Please note that there
is a certain amount of risk involved in this project or any modification.
Please assess your own skills carefully, as I am not liable for any damage
to person or property.
The Russian Sputnik stereo camera is the only
medium format stereo camera that was mass produced after 1960, and surely
the easiest to find. Its reasonable price on the collectors' market has
helped bring many into the field of MF stereo. Unfortunately, it is a camera
of many design faults. The most serious are light leaks, internal reflections
and lens flare. Once these problems are eliminated or at least reduced,
the Sputnik is capable of producing excellent results. This guide gives
you my suggestions only, as there may be other ways of improving performance
as well. Some of the modifications are reversible, an advantage should
you decide later you would rather return your Sputnik to its original state.
While far from definitive, these suggestions may prove useful for those
who have despaired over the poor quality of their Sputnik images. I expect
many revisions to follow.
HERE'S A BRIEF LIST OF RECOMMENDED MODIFICATIONS:
Reducing Internal Reflections
Reducing Light Leaks
Reducing Lens Flare
Adding Lens Shades
Improving Advance Performance
Adding Strap Lugs
Adding a Tripod Screw Adapter
Adding a Flash Shoe
General Cleaning of Optics and Relubricating
PLEASE NOTE: As Sputniks differ from body to body, all dimensions
here are approximations only. Please measure your own camera carefully
before making baffles or plates.
Probably the silliest of design concepts
was having a shiny surface to the inner chambers of the Sputnik. Light
reflects off the sides and fogs the image, thereby greatly reducing contrast.
There are two ways to reduce this: flocked paper and baffles.
Flocked paper is a fuzzy black material
that looks like very fine velvet. It is available from Edmund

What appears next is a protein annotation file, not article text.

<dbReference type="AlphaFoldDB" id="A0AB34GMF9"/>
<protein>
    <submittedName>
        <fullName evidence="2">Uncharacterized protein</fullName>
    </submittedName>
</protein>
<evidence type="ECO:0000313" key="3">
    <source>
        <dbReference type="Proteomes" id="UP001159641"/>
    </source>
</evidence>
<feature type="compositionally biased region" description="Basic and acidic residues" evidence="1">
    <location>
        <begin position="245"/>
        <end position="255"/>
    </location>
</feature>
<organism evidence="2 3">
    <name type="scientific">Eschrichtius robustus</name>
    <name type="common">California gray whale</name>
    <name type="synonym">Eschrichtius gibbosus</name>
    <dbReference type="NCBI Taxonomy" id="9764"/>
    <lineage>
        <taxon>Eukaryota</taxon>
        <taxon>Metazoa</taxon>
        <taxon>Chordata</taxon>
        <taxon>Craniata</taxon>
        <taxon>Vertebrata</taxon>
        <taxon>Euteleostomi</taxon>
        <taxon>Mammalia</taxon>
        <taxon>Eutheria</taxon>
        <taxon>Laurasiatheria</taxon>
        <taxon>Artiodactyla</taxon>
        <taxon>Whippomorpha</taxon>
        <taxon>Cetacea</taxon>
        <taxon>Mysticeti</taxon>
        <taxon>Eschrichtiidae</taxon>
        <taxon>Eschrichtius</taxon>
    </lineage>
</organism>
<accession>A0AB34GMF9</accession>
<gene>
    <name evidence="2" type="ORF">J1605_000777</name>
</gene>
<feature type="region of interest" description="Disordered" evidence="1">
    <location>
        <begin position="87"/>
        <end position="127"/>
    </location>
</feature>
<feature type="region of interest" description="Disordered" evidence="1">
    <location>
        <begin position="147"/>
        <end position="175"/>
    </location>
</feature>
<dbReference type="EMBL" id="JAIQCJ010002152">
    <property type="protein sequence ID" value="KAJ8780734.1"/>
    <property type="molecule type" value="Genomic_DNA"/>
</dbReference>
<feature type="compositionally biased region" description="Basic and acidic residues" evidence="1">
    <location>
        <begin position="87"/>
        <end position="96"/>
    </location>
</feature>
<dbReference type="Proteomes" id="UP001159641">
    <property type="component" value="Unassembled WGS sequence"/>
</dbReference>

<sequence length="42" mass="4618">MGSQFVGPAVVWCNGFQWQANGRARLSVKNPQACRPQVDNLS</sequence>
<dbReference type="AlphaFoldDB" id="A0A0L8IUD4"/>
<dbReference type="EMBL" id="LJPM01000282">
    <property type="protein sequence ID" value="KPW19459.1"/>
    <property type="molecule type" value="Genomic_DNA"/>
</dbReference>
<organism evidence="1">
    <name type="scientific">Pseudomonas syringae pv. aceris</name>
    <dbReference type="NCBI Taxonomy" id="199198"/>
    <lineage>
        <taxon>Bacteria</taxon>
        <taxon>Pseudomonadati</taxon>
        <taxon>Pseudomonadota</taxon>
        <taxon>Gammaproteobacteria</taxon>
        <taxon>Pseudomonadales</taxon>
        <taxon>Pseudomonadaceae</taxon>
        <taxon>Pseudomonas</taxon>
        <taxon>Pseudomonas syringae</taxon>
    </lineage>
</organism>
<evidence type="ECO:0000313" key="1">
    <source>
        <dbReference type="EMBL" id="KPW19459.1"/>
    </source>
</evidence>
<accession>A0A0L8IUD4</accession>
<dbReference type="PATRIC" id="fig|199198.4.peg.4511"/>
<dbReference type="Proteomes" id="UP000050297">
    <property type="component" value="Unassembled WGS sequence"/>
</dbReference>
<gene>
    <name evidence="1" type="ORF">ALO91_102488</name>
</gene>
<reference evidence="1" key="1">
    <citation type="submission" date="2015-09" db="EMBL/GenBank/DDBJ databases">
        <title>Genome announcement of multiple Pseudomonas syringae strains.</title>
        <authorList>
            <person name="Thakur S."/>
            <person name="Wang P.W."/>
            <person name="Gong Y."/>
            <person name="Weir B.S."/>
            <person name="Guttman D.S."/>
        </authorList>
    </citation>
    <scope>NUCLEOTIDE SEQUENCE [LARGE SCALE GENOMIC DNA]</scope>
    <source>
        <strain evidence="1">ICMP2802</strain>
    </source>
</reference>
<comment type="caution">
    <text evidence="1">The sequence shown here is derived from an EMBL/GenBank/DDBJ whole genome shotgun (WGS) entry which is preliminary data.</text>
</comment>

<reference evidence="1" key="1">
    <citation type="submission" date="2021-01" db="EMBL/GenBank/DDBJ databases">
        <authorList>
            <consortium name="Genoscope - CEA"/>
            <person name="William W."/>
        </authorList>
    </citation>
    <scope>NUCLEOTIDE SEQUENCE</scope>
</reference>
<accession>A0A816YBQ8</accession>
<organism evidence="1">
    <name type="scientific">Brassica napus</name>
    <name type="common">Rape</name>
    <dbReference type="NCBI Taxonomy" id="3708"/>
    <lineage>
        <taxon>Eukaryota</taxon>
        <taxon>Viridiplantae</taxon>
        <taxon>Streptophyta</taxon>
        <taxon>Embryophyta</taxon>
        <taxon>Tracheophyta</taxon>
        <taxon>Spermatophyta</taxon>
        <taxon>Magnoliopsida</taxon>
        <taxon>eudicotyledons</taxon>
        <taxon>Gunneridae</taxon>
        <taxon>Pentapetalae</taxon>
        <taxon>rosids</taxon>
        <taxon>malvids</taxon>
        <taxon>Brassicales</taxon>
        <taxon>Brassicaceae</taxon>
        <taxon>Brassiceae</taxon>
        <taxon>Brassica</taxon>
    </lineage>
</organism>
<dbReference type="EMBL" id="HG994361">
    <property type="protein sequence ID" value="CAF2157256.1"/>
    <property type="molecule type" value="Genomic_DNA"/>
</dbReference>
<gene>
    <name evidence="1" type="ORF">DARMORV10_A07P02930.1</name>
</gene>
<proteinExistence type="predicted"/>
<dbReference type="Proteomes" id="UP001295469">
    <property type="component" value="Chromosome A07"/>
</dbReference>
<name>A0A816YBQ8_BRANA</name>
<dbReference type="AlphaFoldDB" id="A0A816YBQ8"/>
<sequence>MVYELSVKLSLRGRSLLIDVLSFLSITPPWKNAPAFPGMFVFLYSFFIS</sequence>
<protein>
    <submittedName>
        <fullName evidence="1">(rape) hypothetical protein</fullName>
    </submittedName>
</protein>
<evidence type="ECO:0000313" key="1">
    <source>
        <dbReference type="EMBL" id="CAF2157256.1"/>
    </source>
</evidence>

Scientific Co. at a very reasonable price. To line the inside, cut
out separate pieces for each of the sides as well as top and bottom of
the film chambers. Making a paper template first would be helpful. When
they fit, glue them in place with contact cement.
Baffling involves making walls inside
the chambers to block the reflections. These can be made of cardboard,
brass or aluminum. Mine were K&S #255 aluminum .016 thick. These were
53x55mm frame with 33x40 square openings. A 5mm bent strip along the edges
was also needed for securing. This was painted and placed to butt up to
the edges of the spool well. A slight bend on the top was needed to accommodate
the mirror well. Next, I made a second set of baffles to go closer to the
film plane. For these I used K&S #173 3/16" angled brass. This is a
strip of brass with a 90 degree bend across its width, perfect baffling
material. I cut and bent it into a couple of squares 57x53mm, painted them
matt black, and stuck them inside 16mm from the film plane. All baffles
were secured with contact cement.
My first suggestion is to paint all shiny
or metallic surfaces inside or around the doors with flat black enamel,
especially the inside parts of the back lock. Next line the space between
the doors with a strip of black velveteen using contact cement. Velveteen
can also be used as a baffle around the inside hinge area. Attach strips
on the inside door where the hinge meets. Attaching some thin black string,
like crochet wool, to the inside grooves may be effective as long as there
If the above method doesn't work, more
drastic measures may be needed.
One method is a camera bra. It has a similar
function to the camera case, but it's more light tight. Using 1/8" matt
board from a framer or art supplier, cut four pieces to cover the bottom,
back, and sides. Leave about 1/8" each dimension, and leave an extra 1/8"
width for the sides and bottom. Cut a hole for the film counter, measuring
from the top of the board. Also cut a hole for the tripod socket, measuring
from the front. Now tape these together with duct tape. It should fit loosely
from the bottom and back. Now cut two pieces 2 1/2"x 3", and glue these
vertically to the inside of the back, one butted up to each side. This
gives a little groove for the door lock. Now cut 1/2" wide strips of matt
board for the side tops and back. Cover the inside with black velveteen,and
the outside with vinyl. A piece of vinyl attached to the front top corners